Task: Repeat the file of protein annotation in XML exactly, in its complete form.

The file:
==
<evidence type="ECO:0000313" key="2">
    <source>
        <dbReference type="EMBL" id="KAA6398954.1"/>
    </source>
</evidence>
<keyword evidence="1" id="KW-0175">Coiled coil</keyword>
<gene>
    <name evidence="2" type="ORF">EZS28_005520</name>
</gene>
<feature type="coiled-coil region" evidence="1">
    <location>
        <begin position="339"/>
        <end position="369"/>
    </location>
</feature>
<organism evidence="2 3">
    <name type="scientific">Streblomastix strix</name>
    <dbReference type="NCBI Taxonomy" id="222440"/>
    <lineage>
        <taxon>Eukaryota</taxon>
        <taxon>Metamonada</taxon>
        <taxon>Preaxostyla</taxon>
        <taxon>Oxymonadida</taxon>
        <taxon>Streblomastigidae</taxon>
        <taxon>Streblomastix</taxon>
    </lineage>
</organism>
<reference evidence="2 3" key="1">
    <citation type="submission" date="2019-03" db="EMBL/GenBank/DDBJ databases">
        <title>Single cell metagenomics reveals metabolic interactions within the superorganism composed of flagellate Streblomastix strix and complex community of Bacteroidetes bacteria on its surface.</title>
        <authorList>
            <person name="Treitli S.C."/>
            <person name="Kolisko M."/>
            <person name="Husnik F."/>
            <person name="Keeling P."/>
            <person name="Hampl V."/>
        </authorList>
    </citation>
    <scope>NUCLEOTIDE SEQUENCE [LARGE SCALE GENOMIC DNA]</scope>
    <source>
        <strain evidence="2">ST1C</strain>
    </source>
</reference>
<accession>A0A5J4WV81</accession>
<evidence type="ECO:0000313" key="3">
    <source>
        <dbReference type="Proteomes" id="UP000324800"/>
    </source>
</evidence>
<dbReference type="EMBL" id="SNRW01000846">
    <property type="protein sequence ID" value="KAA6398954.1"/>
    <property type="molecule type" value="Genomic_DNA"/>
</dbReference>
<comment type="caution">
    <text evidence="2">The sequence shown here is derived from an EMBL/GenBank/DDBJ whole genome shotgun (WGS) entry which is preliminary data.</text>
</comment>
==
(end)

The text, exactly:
<evidence type="ECO:0000313" key="2">
    <source>
        <dbReference type="EMBL" id="KAA6398954.1"/>
    </source>
</evidence>
<keyword evidence="1" id="KW-0175">Coiled coil</keyword>
<gene>
    <name evidence="2" type="ORF">EZS28_005520</name>
</gene>
<feature type="coiled-coil region" evidence="1">
    <location>
        <begin position="339"/>
        <end position="369"/>
    </location>
</feature>
<organism evidence="2 3">
    <name type="scientific">Streblomastix strix</name>
    <dbReference type="NCBI Taxonomy" id="222440"/>
    <lineage>
        <taxon>Eukaryota</taxon>
        <taxon>Metamonada</taxon>
        <taxon>Preaxostyla</taxon>
        <taxon>Oxymonadida</taxon>
        <taxon>Streblomastigidae</taxon>
        <taxon>Streblomastix</taxon>
    </lineage>
</organism>
<reference evidence="2 3" key="1">
    <citation type="submission" date="2019-03" db="EMBL/GenBank/DDBJ databases">
        <title>Single cell metagenomics reveals metabolic interactions within the superorganism composed of flagellate Streblomastix strix and complex community of Bacteroidetes bacteria on its surface.</title>
        <authorList>
            <person name="Treitli S.C."/>
            <person name="Kolisko M."/>
            <person name="Husnik F."/>
            <person name="Keeling P."/>
            <person name="Hampl V."/>
        </authorList>
    </citation>
    <scope>NUCLEOTIDE SEQUENCE [LARGE SCALE GENOMIC DNA]</scope>
    <source>
        <strain evidence="2">ST1C</strain>
    </source>
</reference>
<accession>A0A5J4WV81</accession>
<evidence type="ECO:0000313" key="3">
    <source>
        <dbReference type="Proteomes" id="UP000324800"/>
    </source>
</evidence>
<dbReference type="EMBL" id="SNRW01000846">
    <property type="protein sequence ID" value="KAA6398954.1"/>
    <property type="molecule type" value="Genomic_DNA"/>
</dbReference>
<comment type="caution">
    <text evidence="2">The sequence shown here is derived from an EMBL/GenBank/DDBJ whole genome shotgun (WGS) entry which is preliminary data.</text>
</comment>